7. The KGB could spy to the point of comedy. 

As recounted by The Billion Dollar Spy, one CIA officer new to the Soviet station was amused to sometimes reach for his coat only to find it had vanished. (Later, it would mysteriously return, now likely bugged by the KGB.) His apartment was bugged and his lines were tapped. Once, he used an unsecure line to set up dinner at a restaurant with friends. While driving to the restaurant, he figured out that the cars behind him and in front of him were KGB surveillance. At some point in the drive, he and his wife got lost, so they decided to just follow the KGB to see what would happen. The KGB took him straight to the restaurant. 

8. Cyanide capsules were real, and were used. 

More than once, Soviet agents recruited by the CIA made a specific request: a suicide pill. In the event of capture, rather than face interrogation, public hearings, and execution, agents wanted a pill that would immediately kill them. The CIA hated the L-Pill, as it was called, because of the psychological burden it placed on the carrier. The pill was hard to hide and leant itself to premature use. Not every capture is suicide worthy, but how would the detainee know? After much internal debate, the CIA would sometimes provide the pill, hidden in pens. The pill was sometimes used by agents. 

9. Washington watched the Moscow station as closely as the KGB. 

In the mid-1970s, Congressional oversight of the CIA increased, and headquarters scrutiny of CIA stations increased as well. This was especially so in Moscow, where a possible leak had been discovered. As a result, years elapsed during which the Moscow station was essentially shut down. When activities resumed, the station and case officers were tightly managed from Washington, D.C. Good leads were sometimes turned away for fear of being a Soviet plot. As Hoffman wrote, “Running a spy was undertaken with the concentration and attention to detail of a moon shot.”

10. The intelligence collected from Moscow might have saved us from nuclear annihilation. 

Oleg Penkovsky, a colonel in the GRU (the Soviet military intelligence division) offered his services to the United States as an agent. Penkovsky wanted to inflict damage on the Soviet Union after the KGB wrongly undermined his career. As a clandestine agent, Penkovsky gave the CIA hundreds of rolls of film and produced veritable libraries of information. According to Hoffman, intelligence Penkovsky provided on the R-12 medium range missile ”was a key ingredient in decision making as President Kennedy stood up to Khrushchev during the Cuban missile crisis.”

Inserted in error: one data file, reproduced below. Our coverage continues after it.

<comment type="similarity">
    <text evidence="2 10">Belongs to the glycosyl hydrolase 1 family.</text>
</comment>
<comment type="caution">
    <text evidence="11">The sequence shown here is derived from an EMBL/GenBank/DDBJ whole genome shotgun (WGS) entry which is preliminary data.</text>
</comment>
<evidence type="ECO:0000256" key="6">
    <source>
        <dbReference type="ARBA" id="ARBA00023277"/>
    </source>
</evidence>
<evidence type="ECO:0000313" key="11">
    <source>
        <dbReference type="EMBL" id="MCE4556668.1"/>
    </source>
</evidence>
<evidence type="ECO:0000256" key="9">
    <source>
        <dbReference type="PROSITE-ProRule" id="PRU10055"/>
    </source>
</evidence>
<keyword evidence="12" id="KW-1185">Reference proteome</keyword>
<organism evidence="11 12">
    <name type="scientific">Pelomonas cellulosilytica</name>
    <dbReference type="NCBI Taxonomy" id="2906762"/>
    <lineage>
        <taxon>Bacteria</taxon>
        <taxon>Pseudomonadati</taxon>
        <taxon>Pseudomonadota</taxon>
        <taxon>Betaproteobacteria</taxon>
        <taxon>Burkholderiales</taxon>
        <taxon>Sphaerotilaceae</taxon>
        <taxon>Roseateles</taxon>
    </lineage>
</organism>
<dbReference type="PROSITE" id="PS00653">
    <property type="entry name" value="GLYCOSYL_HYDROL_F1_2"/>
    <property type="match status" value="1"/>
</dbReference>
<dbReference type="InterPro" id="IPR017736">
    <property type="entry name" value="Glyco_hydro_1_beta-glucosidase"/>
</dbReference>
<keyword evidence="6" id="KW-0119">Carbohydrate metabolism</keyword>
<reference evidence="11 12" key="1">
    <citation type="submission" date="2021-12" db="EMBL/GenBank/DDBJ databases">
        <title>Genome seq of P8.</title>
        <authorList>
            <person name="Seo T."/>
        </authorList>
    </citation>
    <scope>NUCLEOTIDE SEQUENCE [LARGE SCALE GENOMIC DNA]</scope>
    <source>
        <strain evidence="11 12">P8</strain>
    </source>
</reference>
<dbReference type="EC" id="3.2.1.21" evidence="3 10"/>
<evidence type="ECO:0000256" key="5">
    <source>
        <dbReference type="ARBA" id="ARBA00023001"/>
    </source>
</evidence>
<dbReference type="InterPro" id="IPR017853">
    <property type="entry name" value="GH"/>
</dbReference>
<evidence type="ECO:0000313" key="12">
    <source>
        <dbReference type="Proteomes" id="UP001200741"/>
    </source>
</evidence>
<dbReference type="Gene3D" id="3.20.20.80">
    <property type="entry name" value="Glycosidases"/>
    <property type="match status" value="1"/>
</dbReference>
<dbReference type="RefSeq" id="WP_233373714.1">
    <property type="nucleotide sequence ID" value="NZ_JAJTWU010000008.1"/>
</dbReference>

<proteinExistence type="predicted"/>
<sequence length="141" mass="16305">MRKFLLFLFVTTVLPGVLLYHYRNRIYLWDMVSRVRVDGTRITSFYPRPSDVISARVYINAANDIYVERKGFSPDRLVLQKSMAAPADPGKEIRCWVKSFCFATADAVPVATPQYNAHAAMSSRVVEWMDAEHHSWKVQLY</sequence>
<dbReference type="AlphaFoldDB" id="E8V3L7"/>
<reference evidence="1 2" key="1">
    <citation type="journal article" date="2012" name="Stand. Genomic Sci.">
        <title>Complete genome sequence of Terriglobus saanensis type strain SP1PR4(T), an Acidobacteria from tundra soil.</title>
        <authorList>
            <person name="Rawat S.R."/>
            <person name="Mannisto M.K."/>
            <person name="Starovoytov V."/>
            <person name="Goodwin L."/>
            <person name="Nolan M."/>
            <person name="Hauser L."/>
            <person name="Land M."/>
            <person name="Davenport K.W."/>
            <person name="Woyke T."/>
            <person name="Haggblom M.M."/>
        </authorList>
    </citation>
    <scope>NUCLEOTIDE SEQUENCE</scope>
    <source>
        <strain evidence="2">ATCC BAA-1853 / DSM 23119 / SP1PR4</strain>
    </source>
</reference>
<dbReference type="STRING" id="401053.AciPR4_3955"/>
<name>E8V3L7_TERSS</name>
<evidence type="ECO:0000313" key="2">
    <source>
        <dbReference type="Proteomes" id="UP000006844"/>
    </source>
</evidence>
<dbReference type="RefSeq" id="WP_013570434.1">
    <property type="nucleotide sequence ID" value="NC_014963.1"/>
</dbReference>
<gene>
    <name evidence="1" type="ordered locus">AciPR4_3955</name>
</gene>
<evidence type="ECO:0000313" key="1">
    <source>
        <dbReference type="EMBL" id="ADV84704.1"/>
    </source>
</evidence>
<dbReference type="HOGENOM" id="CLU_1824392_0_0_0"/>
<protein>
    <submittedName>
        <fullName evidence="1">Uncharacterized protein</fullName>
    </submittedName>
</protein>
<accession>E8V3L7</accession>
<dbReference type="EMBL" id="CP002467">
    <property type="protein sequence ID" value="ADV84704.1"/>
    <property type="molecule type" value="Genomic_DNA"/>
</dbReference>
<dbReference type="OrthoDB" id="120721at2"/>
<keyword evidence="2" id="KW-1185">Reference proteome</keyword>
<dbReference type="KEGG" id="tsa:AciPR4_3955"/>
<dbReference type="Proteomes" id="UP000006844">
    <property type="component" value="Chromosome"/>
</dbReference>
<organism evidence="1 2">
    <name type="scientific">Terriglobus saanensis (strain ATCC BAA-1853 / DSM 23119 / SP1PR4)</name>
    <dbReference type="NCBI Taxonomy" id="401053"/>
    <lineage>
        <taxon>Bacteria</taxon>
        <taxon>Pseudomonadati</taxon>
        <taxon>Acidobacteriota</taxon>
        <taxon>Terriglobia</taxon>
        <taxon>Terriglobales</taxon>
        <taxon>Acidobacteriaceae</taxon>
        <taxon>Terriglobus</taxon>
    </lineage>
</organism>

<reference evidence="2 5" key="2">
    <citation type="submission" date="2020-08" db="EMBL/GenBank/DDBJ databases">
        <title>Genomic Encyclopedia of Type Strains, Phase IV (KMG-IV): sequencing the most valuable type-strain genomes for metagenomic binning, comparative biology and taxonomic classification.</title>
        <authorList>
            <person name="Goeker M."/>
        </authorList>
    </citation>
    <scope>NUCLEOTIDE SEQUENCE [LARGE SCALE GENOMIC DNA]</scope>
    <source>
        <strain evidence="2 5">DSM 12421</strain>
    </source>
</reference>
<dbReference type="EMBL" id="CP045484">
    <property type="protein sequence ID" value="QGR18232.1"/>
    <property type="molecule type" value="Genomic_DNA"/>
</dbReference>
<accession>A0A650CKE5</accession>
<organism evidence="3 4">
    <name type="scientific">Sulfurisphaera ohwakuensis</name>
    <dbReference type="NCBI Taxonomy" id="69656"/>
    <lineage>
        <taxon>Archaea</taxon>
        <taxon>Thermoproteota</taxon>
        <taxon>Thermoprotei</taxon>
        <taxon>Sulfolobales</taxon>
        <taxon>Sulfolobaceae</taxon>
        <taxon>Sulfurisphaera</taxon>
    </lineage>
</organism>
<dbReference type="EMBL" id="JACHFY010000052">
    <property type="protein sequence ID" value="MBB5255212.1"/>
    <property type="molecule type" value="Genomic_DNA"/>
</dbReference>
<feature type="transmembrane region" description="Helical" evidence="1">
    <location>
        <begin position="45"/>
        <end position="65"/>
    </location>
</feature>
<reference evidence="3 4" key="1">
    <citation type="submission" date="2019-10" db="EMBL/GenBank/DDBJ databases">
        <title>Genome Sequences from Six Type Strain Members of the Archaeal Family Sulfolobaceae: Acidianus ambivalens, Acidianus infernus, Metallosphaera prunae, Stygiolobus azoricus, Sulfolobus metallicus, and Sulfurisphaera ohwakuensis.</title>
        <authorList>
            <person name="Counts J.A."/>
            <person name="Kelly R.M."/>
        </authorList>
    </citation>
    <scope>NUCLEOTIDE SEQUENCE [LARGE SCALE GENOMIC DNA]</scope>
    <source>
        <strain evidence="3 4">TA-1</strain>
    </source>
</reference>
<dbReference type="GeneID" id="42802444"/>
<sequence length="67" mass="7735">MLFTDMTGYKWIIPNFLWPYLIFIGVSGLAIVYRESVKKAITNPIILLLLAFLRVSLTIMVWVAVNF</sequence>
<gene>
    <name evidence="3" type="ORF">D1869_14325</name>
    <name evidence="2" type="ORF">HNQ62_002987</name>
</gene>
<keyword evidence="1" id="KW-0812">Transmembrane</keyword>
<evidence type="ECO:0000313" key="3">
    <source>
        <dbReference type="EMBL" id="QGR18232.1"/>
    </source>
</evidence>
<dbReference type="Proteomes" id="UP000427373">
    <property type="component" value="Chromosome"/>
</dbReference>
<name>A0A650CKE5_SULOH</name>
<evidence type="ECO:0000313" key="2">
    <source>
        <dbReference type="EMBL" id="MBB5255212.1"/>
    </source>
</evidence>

11. Soviet volunteers had common traits. 

The Soviets would sometimes send “dangles” to the CIA—false informants with bad intelligence. For years, CIA counterintelligence officers feared dangles to the point of crippling the Moscow station. CIA officers conducted a comprehensive study, and realized that many Soviets turned away for fear of being dangles were, in fact, legitimate. There were patterns to would-be volunteers. The KGB never sent their own officers. They simply didn’t trust their people to be alone with CIA case officers. Also, they never used people who were strangers to the CIA officer in question. The guy you bumped into at a party once, who now wants to give you information? There’s a good chance that he’s working in the service of the KGB. The guy you’ve never seen before? He’s likely not a threat.

war

8 Sequels That Received Oscar Nominations for Best Picture

Jasin Boland, Warner Bros. Entertainment Inc.
Jasin Boland, Warner Bros. Entertainment Inc.

It’s rare when a movie sequel manages to stand up to the original entry in a film series. Even rarer? When a sequel is so good that it nabs an Oscars nomination for Best Picture. Here are eight movies that did just that.

1. Mad Max: Fury Road (2015)

When Mad Max: Fury Road was released in theaters in 2015, no one thought that it would be a critical darling—or an awards contender . But when the Academy Award nominations were announced in 2016, the latest entry in George Miller’s Mad Max franchise earned a whopping 10 nominations, including Best Picture and Best Director. Fury Road is the fourth installment in the series and was the first to hit theaters in 30 years (since the release of 1985’s Mad Max Beyond Thunderdome). It’s also the first movie in the franchise to receive any recognition from the Academy.

2. Toy Story 3 (2010)

A still from 'Toy Story 3' (2010)
Disney/Pixar

In 2011, Toy Story 3 was nominated for five Oscars, including Best Picture and Best Animated Feature. Though The King’s Speech ended up taking the night’s top prize, Toy Story 3 (which was named Best Animated Feature) made history that night, as it was the third ever animated movie to score a Best Picture nod; 1991’s Beauty and the Beast and 2009’s Up are the other two films to earn the same accolade.